https://gds.blog.gov.uk/2017/11/13/were-iterating-the-supplier-standard/

We’re iterating the Supplier Standard

two people in front of a board putting post-it notes on it

The Supplier Standard, currently in beta, describes what government expects from the digital and technology companies we work with and, equally, what they should expect from government.

As part of the development of the Supplier Standard, in partnership with Crown Commercial Service (CCS), we ran a consultation from September to December last year. We wanted to gather views on how the government and suppliers could work together to provide digital services which put users first. I’ve shared a summary of this feedback below.

We will now be running a series of workshops as part of a second round of consultations. They will focus on how the ideas that came up during the first round can be put into practice. We’ll also be looking for feedback on whether there are any gaps or areas we hadn’t considered before.

We also want to make sure that the updated Supplier Standard aligns with the Supplier Code of Conduct developed by the Government Commercial Function (GCF). The Code, published in September, outlines the standards and behaviours that the government expects of all its suppliers. We’re working with the GCF to ensure the two approaches complement each other.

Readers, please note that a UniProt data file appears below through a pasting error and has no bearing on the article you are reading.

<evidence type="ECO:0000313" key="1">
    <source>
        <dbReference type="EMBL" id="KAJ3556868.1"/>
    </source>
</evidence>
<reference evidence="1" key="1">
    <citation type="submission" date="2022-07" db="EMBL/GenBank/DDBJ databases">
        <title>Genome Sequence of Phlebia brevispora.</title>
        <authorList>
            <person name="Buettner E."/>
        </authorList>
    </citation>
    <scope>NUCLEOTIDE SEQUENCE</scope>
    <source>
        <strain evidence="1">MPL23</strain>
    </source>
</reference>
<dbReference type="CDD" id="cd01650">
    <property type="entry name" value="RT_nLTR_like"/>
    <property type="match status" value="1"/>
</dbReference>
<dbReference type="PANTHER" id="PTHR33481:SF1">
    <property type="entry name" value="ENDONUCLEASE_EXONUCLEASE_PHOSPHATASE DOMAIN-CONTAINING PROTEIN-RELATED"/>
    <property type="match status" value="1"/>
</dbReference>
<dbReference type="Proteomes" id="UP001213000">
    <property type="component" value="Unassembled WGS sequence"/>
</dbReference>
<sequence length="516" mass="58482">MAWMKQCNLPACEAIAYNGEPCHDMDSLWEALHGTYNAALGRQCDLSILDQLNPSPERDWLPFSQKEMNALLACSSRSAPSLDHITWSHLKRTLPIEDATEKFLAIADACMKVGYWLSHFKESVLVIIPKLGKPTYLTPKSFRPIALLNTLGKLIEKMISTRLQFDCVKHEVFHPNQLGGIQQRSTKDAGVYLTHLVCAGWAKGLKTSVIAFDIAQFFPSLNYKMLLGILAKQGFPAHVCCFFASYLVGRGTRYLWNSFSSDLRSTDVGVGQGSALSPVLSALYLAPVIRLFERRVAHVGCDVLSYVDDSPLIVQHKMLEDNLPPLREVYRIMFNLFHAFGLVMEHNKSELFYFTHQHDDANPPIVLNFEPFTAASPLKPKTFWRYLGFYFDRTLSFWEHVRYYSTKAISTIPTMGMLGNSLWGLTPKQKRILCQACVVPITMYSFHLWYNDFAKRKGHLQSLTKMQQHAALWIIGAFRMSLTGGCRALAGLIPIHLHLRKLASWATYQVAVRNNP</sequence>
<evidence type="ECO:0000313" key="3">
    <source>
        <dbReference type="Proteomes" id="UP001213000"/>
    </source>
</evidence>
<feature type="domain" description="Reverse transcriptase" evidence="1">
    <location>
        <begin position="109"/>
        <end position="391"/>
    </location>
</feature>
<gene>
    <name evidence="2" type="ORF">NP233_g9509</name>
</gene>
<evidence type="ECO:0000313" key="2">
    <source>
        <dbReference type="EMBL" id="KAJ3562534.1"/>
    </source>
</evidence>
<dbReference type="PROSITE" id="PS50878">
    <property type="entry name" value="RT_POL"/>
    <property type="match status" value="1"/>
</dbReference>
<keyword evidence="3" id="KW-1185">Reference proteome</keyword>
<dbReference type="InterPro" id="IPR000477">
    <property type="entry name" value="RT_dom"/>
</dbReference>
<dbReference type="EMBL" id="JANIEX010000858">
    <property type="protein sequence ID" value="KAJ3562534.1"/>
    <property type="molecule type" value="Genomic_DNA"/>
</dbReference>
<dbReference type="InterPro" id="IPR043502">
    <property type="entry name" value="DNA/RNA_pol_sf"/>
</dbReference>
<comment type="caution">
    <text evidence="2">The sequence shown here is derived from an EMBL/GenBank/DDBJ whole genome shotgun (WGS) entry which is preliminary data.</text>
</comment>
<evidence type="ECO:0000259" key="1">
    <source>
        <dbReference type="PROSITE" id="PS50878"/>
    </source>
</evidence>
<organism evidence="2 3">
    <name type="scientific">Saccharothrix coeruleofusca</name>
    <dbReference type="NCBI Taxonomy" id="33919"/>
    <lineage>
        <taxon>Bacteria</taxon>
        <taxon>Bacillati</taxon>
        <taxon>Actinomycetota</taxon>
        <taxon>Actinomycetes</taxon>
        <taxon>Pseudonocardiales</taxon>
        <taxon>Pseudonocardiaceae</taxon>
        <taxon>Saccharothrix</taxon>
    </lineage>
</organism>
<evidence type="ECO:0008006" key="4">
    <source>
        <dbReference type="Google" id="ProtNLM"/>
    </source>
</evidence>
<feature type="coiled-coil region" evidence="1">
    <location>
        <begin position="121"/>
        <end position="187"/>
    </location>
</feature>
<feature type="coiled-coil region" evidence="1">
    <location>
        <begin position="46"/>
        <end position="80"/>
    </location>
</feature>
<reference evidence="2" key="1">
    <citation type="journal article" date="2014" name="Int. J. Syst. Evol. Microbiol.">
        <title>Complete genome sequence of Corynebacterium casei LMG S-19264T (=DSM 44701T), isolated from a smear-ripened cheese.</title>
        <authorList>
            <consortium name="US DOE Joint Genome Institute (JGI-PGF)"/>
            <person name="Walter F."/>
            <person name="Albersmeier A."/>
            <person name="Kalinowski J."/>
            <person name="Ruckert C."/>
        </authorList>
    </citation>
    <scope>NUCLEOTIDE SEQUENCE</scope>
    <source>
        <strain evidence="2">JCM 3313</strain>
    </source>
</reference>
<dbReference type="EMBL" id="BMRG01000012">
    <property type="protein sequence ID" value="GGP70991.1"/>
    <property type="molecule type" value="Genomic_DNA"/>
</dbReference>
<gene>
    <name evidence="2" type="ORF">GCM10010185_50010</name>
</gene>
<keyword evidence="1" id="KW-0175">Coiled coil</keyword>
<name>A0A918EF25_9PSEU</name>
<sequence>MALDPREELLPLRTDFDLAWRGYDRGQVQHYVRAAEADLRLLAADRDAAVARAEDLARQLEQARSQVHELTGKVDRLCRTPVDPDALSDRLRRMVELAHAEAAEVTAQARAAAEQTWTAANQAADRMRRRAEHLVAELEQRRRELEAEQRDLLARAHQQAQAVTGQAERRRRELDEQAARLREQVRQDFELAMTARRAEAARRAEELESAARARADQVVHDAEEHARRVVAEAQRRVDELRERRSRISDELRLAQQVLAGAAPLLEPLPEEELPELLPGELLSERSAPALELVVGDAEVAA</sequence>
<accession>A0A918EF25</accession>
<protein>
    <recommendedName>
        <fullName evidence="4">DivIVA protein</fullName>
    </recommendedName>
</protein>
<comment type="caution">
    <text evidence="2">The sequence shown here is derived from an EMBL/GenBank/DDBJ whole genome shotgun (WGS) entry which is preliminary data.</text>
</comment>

Get involved

We want to hear from you as part of the second round of consultations. We will be running 3 sessions around the UK in late November to inform our thinking, before we publish the second draft of the Supplier Standard in early spring 2018. We want to hear from:

  • micro, small, medium and large suppliers who currently sell to government
  • those suppliers who don’t, or won’t currently sell to government for whatever reason
  • procurement and commercial policy makers and practitioners

If you want to take part but can’t make any of these consultation roundtables, you can also send us your thoughts by leaving a comment on this blog post or by joining the Supplier Standard Google group.

We have limited spaces available so make sure you register for one of our sessions now:

  • 22 November, Stockport
  • 29 November, Bristol
  • 30 November, London

What you’ve already told us

We already have lots of valuable feedback from the first round of consultations. Here’s a summary of what we heard from suppliers and buyers.

User needs first (and civil servants are users too)

Value for money for government isn’t just about price. We need to consider how the Supplier Standard can ensure that the procurement process allows for balanced judgement between a series of factors, including the service offering itself, the quality of the service, the ethics of the company and the whole-life costs.

Questions were also raised about Open Book Contract Management (OBCM). The aim of OBCM is to promote collaborative behaviour between clients and suppliers through financial transparency. The outcomes should be a fair price for the supplier, value for money for the client and performance improvement for both over the life of the contract.

Data as a public asset